What is the place that's famous for the Winter Solstice in Ireland?

What is the place that's famous for the Winter Solstice in Ireland?

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Posted Mon 11 Dec 2017 4:12 PM
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You must be talking about Newgrange. For over 5,000 years, this megalithic monument has stood amidst one of the world's most important prehistoric landscapes, Brú na Bóinne (the Boyne Valley) in County Meath, which makes it older than both the Pyramids at Giza and the standing stones at Stonehenge. 

There's a bit of mystery surrounding its purpose - archaeologists classify it as a passage tomb, but it's widely recognised as having a much deeper significance for its Stone Age builders.

For millennia now, something remarkable happens between December 18 and December 23; for 17 magical minutes, a single beam of light from the rising sun penetrates the small opening over the entrance. It creeps slowly along the narrow stone passageway until it reaches the burial chamber at the centre of the structure and bathes it in a golden glow. 

So how often do you get to see this wondrous spectacle? Access is decided by lottery so you can throw your name into the metaphorical hat, and who knows - you might be one of the lucky ones. Just remember - the experience is weather-dependent, but even if it's cloudy, it's a pretty special experience. 

If your name isn't hand-picked, don't worry. Spectators are welcome to come and stand outside the monument to soak up the atmosphere. And if you can't make it during the Winter Solstice, you can still see a simulation of the lightshow at any time of the year when you visit Newgrange.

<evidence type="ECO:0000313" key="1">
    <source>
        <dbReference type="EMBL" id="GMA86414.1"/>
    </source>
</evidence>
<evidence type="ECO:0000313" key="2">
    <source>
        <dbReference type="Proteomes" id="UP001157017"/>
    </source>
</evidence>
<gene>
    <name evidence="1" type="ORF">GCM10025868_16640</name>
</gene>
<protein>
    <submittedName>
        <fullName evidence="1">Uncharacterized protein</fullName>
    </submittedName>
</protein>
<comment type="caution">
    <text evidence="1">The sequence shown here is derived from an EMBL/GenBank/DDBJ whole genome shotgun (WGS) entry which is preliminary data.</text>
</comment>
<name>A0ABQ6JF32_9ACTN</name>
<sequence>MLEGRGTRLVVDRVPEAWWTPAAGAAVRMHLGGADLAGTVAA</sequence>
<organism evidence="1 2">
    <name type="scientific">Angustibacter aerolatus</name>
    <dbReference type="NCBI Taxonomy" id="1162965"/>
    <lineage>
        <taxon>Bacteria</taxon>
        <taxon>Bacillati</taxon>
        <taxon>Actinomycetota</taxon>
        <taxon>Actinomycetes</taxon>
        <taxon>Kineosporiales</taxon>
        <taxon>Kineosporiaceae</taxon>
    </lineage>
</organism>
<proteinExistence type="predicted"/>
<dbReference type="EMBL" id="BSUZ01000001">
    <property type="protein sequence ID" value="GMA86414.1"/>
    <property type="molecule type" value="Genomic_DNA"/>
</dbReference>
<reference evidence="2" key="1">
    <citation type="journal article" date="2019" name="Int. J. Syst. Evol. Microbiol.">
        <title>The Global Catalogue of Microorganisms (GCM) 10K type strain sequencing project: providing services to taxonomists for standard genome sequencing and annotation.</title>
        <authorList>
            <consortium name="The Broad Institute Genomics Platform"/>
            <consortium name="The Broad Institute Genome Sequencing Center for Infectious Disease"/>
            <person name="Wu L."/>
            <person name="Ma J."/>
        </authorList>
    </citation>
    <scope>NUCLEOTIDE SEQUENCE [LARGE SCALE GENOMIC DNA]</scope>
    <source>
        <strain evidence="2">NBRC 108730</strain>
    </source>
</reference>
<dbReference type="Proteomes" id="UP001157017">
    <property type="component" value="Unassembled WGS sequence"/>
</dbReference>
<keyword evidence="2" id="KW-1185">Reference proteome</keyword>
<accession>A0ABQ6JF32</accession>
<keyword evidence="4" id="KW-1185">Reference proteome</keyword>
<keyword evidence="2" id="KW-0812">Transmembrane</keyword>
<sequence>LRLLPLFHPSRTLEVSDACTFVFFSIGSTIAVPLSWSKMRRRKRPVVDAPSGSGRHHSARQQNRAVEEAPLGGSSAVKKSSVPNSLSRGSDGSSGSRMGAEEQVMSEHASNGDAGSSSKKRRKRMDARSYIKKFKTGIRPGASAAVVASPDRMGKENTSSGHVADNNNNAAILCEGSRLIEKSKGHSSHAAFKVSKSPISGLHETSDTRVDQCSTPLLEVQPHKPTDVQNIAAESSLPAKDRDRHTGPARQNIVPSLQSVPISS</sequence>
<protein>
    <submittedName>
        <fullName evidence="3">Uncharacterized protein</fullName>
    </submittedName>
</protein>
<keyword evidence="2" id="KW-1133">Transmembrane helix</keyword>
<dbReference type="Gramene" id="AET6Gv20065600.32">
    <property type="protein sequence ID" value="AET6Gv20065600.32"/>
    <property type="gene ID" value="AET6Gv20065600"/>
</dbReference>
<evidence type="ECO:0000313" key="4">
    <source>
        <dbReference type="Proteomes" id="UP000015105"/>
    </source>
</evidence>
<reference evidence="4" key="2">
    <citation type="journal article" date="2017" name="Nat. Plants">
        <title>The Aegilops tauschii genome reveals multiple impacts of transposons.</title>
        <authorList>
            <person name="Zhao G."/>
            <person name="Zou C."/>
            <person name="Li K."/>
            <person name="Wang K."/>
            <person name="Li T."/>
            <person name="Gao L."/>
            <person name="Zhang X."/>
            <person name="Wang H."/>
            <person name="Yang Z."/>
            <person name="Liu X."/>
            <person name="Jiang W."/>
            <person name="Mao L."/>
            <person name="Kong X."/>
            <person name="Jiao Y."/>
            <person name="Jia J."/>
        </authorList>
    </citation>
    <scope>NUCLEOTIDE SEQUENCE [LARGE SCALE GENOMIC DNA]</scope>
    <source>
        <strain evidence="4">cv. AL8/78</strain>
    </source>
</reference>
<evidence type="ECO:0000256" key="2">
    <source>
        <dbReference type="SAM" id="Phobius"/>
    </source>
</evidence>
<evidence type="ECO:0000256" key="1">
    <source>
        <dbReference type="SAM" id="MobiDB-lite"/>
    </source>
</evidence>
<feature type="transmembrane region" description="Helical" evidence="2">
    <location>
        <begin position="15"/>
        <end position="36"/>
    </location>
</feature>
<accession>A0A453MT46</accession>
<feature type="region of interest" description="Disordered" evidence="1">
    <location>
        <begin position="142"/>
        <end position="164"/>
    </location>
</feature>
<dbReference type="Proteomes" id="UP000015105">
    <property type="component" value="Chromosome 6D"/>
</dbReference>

Access is strictly through the Brú na Bóinne Visitor Centre, where you'll get a great overview of this extraordinary landscape. As well as Newgrange, you can visit Knowth, Brú na Bóinne's largest passage tomb, and discover more about the ancient and highly-skilled society that built it.

While you're here in Ireland's Ancient East, you can also check out Loughcrew in County Westmeath - another Stone Age marvel that boasts a similar lightshow during the Spring and Autumn solstices.


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Posted Tue 12 Dec 2017 11:04 AM
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Check out this link https://www.marblearchcavesgeopark.com/geopark-events/ - the Cavan Burren Forest Park is the most magical of places to experience the Winter Solstice.  
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Posted Tue 12 Dec 2017 12:07 PM
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https://d2b4i25io5fq3v.cloudfront.net/12-12-2017/b62dea91-b98a-4bc2-9689-8d31.jpg

I suspect, weather permitting, there would be no more atmospheric place to view the Winter Solstice than from the walls of the great hill-top fortification of Grianan of Aileach in Inishowen, County Donegal, near Derry city, with commanding views over Loughs Foyle and Swilly and the counties of Donegal, Derry and Tyrone.

Grianan of Aileach, with its panoramic views over the surrounding countryside, was built here as a symbol of royal power. This large stone-walled fort was the royal citadel of the northern Ui Neill from the 5th to the 12th century. Three earthen banks circle the Grianan which may be part of an earlier Bronze Age or Iron Age hillfort.

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Posted Tue 12 Dec 2017 12:10 PM
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https://d2b4i25io5fq3v.cloudfront.net/12-12-2017/47d1670c-3e3e-4cb1-8557-e252.jpg
The Navan Centre & Fort, Armagh are also planning a Winter Solstice event https://visitarmagh.com/whatson/winter-solstice/


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